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Yoga, or Something Like It

Yoga hybrids such as Aqua Yoga and Disco Yoga have sprung up across the country. YJ editor Nora Isaacs heads to the epicenter of yoga experimentation, Manhattan, to see what is gained—and what is lost—as a result of yoga's diversification.

By Nora Isaacs

Accessibility seems to be the rallying cry for hybrid classes, many of which are meant to counter the intimidation, seriousness, and dogmatism of traditional classes. "These fusion classes are really good in terms of bringing such a traditional practice into modern-day life," says Jorge Manahan, a 29-year-old multimedia designer from Brooklyn, who took the Disco Yoga class with me. "Most of the people who do Disco Yoga are more on the beginner level; it opens the door to people who may not go to a Kundalini or an Ashtanga class." On the other coast, a new Los Angeles studio called YAZ features hip-hop yoga, where Sun Salutations are done to the music of Destiny's Child. "We're still practicing yoga, but we have to modernize it," says YAZ owner Kimberley Fowler. "We don't live in India, and you need to bring it to the society that it's supposed to be benefiting."

According to the owners of Sonic Yoga, the music provides a focal point for New Yorkers who can't slow down enough to sit quietly. "In New York, there is a lot of stimulation all day," says Hanna. "Some students have a hard time letting go of distractions in class, and the music allows them to clear their head." But across town at the Integral Yoga Institute, President Swami Ramananda gets a chuckle out of the idea that New Yorkers need loud music to clear their heads. "There are New Yorkers who crave that quieting down and come here every day to get it," he says. "My concern is that this could be a way of adapting yoga to our own conditioning, rather than using yoga to unlearn our conditioning."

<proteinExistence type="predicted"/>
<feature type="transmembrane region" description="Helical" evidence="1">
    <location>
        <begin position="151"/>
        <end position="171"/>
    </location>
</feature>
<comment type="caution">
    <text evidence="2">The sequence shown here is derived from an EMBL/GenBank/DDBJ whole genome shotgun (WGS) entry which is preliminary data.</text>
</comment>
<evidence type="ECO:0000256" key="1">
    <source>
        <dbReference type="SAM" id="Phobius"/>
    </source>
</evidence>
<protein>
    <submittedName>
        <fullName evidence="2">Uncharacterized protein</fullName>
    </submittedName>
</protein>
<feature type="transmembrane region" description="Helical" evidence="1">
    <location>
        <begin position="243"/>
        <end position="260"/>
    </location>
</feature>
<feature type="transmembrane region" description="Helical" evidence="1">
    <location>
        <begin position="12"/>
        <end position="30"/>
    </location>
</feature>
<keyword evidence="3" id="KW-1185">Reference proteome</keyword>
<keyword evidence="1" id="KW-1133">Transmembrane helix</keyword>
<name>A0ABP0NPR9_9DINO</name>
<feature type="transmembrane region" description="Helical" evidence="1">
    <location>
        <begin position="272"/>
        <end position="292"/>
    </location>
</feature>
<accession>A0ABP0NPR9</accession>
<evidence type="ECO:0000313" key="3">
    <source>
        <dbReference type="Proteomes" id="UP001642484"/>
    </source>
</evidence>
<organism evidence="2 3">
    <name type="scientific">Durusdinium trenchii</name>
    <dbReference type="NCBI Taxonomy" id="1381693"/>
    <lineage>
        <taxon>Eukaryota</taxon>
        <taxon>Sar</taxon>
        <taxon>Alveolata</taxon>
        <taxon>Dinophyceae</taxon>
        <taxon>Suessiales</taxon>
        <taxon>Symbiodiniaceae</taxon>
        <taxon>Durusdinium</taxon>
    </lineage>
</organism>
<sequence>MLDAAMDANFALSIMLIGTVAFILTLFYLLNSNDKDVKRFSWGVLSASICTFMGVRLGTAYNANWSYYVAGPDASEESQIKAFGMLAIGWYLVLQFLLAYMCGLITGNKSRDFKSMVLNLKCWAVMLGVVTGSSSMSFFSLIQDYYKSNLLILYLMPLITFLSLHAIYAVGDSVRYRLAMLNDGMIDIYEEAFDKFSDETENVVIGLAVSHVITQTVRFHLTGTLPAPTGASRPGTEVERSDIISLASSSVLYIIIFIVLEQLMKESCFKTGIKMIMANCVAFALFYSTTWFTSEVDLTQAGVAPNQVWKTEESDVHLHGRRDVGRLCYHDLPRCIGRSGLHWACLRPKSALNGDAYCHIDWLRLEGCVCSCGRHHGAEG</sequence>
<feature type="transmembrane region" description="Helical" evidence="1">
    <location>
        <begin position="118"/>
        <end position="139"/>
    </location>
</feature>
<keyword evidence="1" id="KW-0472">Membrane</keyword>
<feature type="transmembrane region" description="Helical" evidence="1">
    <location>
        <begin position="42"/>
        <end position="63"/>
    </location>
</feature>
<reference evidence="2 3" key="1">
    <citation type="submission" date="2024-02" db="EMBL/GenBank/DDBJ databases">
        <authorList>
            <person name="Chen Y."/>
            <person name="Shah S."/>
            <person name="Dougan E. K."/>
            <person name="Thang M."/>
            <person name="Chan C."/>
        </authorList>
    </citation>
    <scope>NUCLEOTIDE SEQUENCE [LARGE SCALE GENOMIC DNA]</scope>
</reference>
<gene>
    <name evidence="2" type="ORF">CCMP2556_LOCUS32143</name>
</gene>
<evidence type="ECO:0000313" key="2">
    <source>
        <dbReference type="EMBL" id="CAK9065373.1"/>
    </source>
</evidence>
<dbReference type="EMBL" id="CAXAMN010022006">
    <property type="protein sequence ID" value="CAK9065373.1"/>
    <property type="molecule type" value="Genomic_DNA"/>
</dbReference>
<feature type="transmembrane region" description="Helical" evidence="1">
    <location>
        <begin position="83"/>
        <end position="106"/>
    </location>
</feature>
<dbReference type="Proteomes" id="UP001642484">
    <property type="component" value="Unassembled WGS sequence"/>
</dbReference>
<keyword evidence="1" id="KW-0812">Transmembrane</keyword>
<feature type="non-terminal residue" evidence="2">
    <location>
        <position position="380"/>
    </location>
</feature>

Type A Yoga
Behind an inconspicuous green door on the Lower East Side is Shiva Yoga Shala, a studio that offers a class called "Yogic Arts," a blend of martial arts and yoga. "We are more grounded in yoga philosophy than other hybrids," says teacher Duncan Wong, who has studied the martial art of Kuk Sool since he was 10 and has practiced yoga since age 17. A boyish-looking 34 years old, Wong has studied with Richard Freeman, Rodney Yee, and Jivamukti's Sharon Gannon and David Life (as well as their teacher, Sri K. Pattabhi Jois) and travels to California every year to study with his Kuk Sool masters, Kwahn Jang Nym and Suh Sung Jin. I have to agree with his assessment: Instead of unsettling sounds, Wong's studio plays soft ancient yogic mantras, and the words "Om Namah Shivaya" adorn the main altar.

The room fills with a fit-looking bunch, and after class begins I know why. Although Wong told me he'd take it easy because I am new, the class is incredibly strenuous. The form, studied by Madonna and Sting, develops tremendous strength, agility, and balance. Wong, who is also a Thai Yoga bodyworker, periodically gives aggressive adjustments. The fusion comes when Wong introduces the martial art technique of grounding your body by bending both knees into a "horse stance" between poses. We return repeatedly to this stance, alternating it with a series of difficult moves, kicks, and twists. During a lunging sequence, when my thighs begin to burn, Wong talks about ahimsa, not harming yourself or others. (I guess the nonharming didn't apply to my thighs.)

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